Isaac Meyer

Historian, teacher, podcaster

Episode 10 – A Day in the Life of Edo Japan

This week, we’ll be discussing the life of your average city-dweller in Edo Japan. This is a huge topic, and a fun one as well. Among the exciting things we will be discussing today:

  • Schooling in the Edo Period (mostly just for samurai, but since it was based mostly on rote memorization you wouldn’t be missing out on much)
  • The life of merchant families (often boiled down to ‘make money and damn the rest’)
  • Entertainment of the period, from kabuki to the seedy world of prostitution (not that there was much of a distinction between the two)
  • And other forms of flagrant immorality!

I had a lot of fun writing this episode, and I hope you enjoy listening to it!

Direct link to the show is available here.

Sources

Jansen, The Making of Modern Japan

Hanley, Everyday Things in Premodern Japan.

Iwasaki, Mineko. Geisha: A Life. New York: Washington Square Press, 2003.

Takeda, Izumo; Miyoshi, Shoraku, and Senryu, Namiki. Chushingura. Trans. Donald Keene. New York: Columbia University Press, 1971.

Media (Courtesy Wikimedia Foundation unless otherwise specified)

 

This is an Edo-period depiction of Sugura street. It should give you some idea of what the merchant-dominated markets of the Edo period looked like.

This is an Edo-period depiction of Sugura street. It should give you some idea of what the merchant-dominated markets of the Edo period looked like.

This is the same Sugura street today, showing the global headquarters of the Mitsui Group (which was founded in the 1640s).

This is the same Sugura street today, showing the global headquarters of the Mitsui Group (which was founded in the 1640s).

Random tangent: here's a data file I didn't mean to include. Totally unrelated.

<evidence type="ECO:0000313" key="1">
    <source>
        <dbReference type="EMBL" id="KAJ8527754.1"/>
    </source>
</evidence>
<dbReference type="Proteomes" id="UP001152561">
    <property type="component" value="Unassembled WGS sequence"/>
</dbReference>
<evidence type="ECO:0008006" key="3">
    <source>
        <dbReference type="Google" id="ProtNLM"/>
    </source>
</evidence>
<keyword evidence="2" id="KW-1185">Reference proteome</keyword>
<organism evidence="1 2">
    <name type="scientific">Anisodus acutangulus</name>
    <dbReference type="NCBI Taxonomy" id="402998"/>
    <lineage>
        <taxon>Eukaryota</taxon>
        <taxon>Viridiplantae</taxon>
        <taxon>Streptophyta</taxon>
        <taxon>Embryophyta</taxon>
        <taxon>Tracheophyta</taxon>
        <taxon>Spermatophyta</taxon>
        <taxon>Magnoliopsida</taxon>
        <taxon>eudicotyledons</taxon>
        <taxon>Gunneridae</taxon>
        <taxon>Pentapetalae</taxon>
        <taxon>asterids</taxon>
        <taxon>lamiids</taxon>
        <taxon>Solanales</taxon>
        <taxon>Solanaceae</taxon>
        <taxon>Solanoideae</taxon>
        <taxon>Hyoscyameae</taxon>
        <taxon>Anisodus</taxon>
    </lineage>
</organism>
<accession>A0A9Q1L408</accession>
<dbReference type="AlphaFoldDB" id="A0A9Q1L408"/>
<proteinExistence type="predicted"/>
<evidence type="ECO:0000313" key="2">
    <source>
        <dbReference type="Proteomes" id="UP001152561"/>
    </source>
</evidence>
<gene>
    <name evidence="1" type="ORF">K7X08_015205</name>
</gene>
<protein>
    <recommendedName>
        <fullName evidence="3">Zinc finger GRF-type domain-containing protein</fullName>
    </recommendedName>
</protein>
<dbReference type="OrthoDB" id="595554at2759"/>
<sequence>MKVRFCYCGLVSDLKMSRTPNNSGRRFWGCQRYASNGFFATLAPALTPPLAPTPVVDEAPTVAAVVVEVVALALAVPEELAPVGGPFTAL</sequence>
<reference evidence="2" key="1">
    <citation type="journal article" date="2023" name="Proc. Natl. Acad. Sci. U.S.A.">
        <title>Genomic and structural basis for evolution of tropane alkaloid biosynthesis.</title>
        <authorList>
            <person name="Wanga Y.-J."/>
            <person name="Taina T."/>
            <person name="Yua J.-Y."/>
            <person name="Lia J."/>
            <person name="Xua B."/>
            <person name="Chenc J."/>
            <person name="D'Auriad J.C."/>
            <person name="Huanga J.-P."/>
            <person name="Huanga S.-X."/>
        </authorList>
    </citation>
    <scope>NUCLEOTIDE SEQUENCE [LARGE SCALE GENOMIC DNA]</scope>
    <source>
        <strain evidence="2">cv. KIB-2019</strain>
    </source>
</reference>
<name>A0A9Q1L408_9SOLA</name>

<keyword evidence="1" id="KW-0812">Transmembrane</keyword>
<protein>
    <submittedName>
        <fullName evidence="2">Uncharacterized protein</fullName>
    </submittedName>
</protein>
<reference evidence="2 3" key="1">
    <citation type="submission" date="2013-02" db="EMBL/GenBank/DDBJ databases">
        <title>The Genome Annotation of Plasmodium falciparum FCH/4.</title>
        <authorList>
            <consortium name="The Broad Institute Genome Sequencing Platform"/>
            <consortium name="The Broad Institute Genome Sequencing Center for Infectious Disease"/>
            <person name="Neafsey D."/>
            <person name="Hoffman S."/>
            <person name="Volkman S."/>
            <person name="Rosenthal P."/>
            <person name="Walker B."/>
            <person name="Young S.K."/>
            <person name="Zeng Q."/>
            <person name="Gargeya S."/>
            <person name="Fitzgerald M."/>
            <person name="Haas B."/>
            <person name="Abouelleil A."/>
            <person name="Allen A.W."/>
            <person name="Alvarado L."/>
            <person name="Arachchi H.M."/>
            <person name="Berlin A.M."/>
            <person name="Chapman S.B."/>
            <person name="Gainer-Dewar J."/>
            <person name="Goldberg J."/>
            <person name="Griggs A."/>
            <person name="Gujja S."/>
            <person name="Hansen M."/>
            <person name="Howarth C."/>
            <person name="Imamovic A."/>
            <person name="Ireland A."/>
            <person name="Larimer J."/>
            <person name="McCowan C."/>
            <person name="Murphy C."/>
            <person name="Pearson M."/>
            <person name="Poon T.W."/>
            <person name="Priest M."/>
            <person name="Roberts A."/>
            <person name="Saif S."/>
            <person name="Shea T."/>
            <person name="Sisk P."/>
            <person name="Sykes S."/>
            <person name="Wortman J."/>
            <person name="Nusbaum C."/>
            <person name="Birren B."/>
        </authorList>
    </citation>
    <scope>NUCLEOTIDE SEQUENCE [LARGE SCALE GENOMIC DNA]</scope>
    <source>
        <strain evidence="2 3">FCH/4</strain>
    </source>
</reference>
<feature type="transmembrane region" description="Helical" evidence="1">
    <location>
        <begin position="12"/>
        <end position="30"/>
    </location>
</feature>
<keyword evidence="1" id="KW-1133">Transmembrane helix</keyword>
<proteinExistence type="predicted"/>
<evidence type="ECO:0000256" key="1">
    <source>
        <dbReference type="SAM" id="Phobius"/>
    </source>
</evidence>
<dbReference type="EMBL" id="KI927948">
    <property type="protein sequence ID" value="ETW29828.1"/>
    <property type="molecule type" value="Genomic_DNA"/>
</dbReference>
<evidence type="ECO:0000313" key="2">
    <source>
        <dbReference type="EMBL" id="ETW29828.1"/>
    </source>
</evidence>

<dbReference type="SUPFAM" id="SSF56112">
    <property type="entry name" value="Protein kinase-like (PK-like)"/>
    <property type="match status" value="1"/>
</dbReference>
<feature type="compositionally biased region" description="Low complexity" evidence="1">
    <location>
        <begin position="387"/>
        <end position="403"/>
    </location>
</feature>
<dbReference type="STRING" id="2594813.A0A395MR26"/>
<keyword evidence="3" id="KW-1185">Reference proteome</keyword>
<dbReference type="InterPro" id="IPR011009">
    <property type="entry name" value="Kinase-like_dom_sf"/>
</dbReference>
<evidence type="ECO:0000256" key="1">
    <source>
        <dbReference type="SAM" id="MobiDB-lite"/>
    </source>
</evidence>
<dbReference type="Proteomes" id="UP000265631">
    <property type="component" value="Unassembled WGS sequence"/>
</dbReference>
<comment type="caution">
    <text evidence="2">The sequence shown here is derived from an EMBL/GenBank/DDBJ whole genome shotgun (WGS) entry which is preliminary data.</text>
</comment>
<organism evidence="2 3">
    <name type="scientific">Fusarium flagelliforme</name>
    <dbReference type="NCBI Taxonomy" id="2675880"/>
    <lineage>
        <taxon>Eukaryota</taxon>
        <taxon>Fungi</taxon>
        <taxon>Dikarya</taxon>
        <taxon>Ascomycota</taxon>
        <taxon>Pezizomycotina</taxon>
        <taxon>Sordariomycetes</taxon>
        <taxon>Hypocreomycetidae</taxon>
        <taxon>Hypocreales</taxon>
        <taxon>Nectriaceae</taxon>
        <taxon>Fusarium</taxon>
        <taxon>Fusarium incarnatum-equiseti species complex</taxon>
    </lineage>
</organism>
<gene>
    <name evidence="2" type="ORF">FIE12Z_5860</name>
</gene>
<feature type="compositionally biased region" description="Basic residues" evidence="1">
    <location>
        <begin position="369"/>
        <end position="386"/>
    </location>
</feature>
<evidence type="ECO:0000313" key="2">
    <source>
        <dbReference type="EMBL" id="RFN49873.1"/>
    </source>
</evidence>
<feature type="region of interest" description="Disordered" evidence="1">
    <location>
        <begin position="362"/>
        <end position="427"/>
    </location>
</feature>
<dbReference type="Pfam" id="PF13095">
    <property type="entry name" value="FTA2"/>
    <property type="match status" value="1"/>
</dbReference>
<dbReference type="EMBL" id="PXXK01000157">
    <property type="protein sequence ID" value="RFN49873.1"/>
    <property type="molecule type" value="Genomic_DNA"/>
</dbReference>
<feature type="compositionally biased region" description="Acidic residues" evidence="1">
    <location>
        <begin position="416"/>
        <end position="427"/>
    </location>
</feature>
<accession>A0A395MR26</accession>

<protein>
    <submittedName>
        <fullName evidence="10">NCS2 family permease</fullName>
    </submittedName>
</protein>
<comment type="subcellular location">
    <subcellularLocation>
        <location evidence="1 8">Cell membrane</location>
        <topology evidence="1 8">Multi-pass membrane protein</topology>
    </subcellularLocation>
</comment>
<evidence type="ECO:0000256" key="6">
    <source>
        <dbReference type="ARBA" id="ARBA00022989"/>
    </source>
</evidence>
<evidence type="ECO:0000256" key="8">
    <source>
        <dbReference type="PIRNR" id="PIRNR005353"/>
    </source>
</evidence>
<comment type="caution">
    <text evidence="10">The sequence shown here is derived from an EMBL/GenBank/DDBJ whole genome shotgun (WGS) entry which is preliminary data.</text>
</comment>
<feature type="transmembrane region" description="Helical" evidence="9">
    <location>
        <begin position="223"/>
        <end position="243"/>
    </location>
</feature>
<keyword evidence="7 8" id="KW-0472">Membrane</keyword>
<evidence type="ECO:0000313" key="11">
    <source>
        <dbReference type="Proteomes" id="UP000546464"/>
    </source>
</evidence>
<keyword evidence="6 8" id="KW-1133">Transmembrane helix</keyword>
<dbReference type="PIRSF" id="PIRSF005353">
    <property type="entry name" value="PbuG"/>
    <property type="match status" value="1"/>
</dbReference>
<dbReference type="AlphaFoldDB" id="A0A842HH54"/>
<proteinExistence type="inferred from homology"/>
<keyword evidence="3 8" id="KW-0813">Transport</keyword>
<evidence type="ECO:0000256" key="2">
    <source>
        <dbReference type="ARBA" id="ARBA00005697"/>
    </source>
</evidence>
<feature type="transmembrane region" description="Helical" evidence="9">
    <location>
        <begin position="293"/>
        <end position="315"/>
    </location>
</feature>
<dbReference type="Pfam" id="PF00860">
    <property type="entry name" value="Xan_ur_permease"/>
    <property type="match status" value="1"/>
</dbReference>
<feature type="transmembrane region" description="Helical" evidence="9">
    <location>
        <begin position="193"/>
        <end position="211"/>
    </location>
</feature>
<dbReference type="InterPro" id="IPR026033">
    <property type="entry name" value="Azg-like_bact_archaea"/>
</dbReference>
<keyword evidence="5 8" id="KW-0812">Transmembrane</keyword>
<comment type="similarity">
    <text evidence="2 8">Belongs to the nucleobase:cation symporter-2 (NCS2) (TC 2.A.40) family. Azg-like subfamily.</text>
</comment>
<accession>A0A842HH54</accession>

An Edo kabuki performance in the Kabukiza theater. Note the actor moving up the hanamichi on the left side. This should give you an idea of how close kabuki actors got to their audiences.

An Edo kabuki performance in the Kabukiza theater. Note the actor moving up the hanamichi on the left side. This should give you an idea of how close kabuki actors got to their audiences.

This is an example of a puppet used in a bunraku show.

This is an example of a puppet used in a bunraku show.

This is a colorized photo of prostitutes on display to patrons in Edo period Japan. the use of the bamboo cage behind which to display them was eventually banned (though the practice of prostitution would remain legal until after World War II).

This is a colorized photo of prostitutes on display to patrons in Edo period Japan. the use of the bamboo cage behind which to display them was eventually banned (though the practice of prostitution would remain legal until after World War II).

[youtube http://www.youtube.com/watch?v=67-bgSFJiKc&w=420&h=315]
The above video was put together by UNESCO, and contains a description of the history of kabuki as well as recordings of modern performances.

[youtube http://www.youtube.com/watch?v=kEUQNvn8EJQ&w=420&h=315]
Also from UNESCO, this video should give you an idea of how Bunraku shows are performed. Pay special attention to the way the puppets are manipulated; it’s all very impressive!

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2 Comments

  1. Phillip Davis

    Hey, Isaac! I only recently stumbled on this excellent podcast, and so just now listened to this episode. I found the bit about white rice killing that one government official fascinating, and actually kind of enlightening, but also would like to point out something. It’s not a glaring error (or even really an error at all), but in talking about it you say it’s the only instance you know of where dietary preferences have brought down a government. In fact, my APUSH book (and, tangentially, the book “American Colonies” by Alan Taylor) mentions the extremely bean-heavy diet of a certain early American civilization resulting in vulnerability to draught, and also from their bones extremely malnourished inhabitants and disease, both of which likely led to their sudden (but officially unexplained) downfall. I can’t remember for certain which group this was, but I think it was the Hohokam. In any case, fantastic podcast. I can’t wait to keep listening.

    • Phillip,
      You know, that sounds familiar from somewhere; thanks for pointing it out! You’re right, I did totally miss that!
      I hope you continue to enjoy the show!

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